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How Will Smart Contracts Change the Logistics Industry?

by Paul King

What is a Smart Contract?

We are all familiar with how a regular contract works. The last time you bought a new phone, you likely signed a contract to agree the sale with the seller.

A smart contract is essentially the same concept, where one party agrees to sell a product or a service and the other agrees to buy it. However with a smart contract, the code and agreements are stored in a decentralised and immutable blockchain network.

On 30th May 2019 (today at the time of writing) - one of the most promising smartcontract companies called Chainlink celebrated their mainnet launch - effectively meaning they have transitioned from theory to reality.

The “Internet of Things”

A smartcontract on its own isn’t particularly useful. In order for it to have practical, real-world applications, it must be able to detect physical events, such as goods reaching a location. This physical event could trigger a payment to the supplier by way of the smartcontract.

The ability for physical things to interact with the internet has been around for a while, and is often called the “Internet of Things”. For example, a sensor may be attached to a shipping container which transmits its physical location.

The Advantages of Smart Contracts over Regular Contracts

Smart contracts offer several advantages over paper-based contracts, but perhaps the main one is that they cannot be changed or reversed. They offer the ultimate audit trail for any financial or legal transaction.

  • They are self-executing - a physical event could trigger a smart contract
  • There is no need for the transaction to be verified by a third party
  • They are irreversible
  • They are transparent
  • They are immutable (cannot be changed)

Charles Holmes, Managing Director of Newcastle based company, North East said:

Smart contracts are the most reliable form of digital agreement as they offer guaranteed outcomes. Companies pushing the burgeoning Fourth Industrial Revolution will proffer highly reliable, tamper proof, and deterministic smart contracts as the building blocks for future development, and business to business interoperability.

A Real-World Example for the Logistics Industry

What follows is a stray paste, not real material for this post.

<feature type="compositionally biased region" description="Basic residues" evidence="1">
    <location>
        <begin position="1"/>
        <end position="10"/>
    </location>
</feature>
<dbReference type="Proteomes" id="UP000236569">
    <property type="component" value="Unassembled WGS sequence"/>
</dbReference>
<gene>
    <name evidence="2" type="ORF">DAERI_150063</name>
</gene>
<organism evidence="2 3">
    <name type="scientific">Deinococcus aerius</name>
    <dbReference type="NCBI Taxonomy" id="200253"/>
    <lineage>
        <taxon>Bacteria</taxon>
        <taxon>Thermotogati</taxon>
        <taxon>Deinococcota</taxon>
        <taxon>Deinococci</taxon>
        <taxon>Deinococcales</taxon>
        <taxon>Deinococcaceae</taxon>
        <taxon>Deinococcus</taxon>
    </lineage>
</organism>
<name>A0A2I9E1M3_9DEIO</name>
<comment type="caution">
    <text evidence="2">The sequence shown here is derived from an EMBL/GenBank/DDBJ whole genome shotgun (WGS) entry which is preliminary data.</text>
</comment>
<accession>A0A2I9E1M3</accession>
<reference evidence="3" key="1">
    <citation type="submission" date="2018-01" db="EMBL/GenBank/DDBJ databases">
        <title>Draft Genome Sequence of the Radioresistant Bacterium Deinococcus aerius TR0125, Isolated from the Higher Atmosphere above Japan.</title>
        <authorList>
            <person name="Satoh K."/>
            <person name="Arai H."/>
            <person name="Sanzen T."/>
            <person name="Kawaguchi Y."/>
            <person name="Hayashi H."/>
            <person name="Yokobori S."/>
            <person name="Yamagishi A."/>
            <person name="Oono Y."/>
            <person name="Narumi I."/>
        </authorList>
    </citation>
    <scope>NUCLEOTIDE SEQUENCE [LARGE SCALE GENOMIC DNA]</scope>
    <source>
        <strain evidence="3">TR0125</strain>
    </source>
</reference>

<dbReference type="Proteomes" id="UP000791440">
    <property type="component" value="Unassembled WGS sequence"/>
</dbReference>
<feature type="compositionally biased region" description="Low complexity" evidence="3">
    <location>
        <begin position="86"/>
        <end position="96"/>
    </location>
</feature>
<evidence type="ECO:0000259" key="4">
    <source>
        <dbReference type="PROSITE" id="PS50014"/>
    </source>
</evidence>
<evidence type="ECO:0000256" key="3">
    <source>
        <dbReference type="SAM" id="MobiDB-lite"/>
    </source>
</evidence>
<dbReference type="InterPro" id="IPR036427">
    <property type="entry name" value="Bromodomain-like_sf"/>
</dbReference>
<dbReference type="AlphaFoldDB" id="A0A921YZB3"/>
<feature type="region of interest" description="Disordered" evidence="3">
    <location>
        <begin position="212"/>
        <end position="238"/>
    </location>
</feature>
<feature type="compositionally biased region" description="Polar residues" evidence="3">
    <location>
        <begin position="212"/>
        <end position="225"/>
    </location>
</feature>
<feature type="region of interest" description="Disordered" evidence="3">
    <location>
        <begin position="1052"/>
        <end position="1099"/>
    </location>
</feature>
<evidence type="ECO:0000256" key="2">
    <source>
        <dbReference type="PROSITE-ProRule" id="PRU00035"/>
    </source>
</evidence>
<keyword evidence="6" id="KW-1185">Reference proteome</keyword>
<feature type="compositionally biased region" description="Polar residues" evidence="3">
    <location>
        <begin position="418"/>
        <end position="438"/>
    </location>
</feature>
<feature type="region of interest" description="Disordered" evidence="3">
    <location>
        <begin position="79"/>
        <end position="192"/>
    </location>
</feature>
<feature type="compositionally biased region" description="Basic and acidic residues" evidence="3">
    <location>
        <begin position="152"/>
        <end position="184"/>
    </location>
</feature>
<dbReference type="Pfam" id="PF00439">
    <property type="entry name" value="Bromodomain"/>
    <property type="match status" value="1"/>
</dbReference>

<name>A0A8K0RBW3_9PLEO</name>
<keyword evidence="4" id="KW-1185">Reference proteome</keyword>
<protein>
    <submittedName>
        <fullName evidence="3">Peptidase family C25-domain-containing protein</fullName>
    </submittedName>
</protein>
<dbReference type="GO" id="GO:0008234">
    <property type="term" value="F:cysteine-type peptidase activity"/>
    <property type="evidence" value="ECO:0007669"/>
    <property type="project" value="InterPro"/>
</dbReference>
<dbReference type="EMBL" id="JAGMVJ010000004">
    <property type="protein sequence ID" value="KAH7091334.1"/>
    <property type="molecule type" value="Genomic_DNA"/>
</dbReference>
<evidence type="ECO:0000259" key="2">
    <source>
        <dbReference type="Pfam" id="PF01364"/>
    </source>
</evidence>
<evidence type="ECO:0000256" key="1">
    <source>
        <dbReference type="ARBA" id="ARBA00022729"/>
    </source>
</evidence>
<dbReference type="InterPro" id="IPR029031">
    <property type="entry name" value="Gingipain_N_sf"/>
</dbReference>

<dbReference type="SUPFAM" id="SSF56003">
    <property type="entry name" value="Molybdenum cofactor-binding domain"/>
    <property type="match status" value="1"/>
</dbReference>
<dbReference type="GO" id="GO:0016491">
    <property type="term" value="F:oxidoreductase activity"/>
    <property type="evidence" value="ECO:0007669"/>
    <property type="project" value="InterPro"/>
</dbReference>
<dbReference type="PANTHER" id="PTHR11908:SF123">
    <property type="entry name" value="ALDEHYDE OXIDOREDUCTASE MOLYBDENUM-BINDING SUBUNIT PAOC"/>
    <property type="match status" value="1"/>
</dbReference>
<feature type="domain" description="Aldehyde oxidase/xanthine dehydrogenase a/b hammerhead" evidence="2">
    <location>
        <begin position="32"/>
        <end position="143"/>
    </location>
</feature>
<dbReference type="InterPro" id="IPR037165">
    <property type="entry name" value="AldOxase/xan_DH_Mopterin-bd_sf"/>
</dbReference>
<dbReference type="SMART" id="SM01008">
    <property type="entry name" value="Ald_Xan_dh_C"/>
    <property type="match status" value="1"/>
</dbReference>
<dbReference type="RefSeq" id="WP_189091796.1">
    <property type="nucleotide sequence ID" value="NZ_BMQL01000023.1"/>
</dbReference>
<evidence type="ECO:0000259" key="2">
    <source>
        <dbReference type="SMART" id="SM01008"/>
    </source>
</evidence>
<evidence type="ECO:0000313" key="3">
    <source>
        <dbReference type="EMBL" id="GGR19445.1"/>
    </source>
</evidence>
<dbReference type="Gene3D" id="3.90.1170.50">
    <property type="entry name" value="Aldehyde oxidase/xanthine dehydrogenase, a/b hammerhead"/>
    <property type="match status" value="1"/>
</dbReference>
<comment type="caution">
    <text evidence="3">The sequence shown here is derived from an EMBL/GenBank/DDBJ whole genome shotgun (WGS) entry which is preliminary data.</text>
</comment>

Imagine the following scenario:

You run a global logistics company delivering refrigerated goods. These goods are shipped between countries with multiple handlers along the way. The goods must be kept cool along each leg of the journey, so they reach the destination in good condition. If you sold ice, you wouldn’t want it to be water by the time it reached the customer!

The old way of working

At various stages of the journey, a third party would manually verify that the goods were the correct temperature, and that the delivery arrived. Of course, it’s in their interest to say so, as it could be a costly mistake for their company otherwise.

The new way of working

At various stages of the journey, a sensor automatically verifies that the goods are the correct temperature and records this information to a smart contract. Sensors also record arrival at each leg of the journey, and this information is once again enshrined into the smart contract.

Benefits of the smart contract approach

In the example above, there is no longer a need to rely on third parties for manual verification. If one of the handlers failed to keep goods at the correct temperature, this information will be transparent for all to see. There is no way for handlers to change results, pass the buck to the next handlers, or to defraud the system.

Since delivery confirmation is saved to the smart contract, this also reduces delays due to paperwork or miscommunication

What does this mean for the Logistics Industry?

The advantages of the smart contract approach are:

  • Less supply chain delays
  • Overall reduction in fraud
  • Transparency of supply chain events

In global supply chain operations, this could represent many millions of pounds worth of savings and better customer service levels. Many large companies will already be curious about implementing this technology and it will naturally filter down to smaller companies over time.

The adoption of blockchain technology by industry and logistics companies is inevitable. Sure, individual crypto-currencies such as Bitcoin have had a turbulent ride, but the advantages blockchain technology outweigh the risks. I believe that mainstream adoption of these technologies will happen over the next 10 years or so.

Global logistics company, DHL wrote an excellent report on the impact of blockchain technology within the logistics industry which I recommend checking out if you want to learn more about this technology

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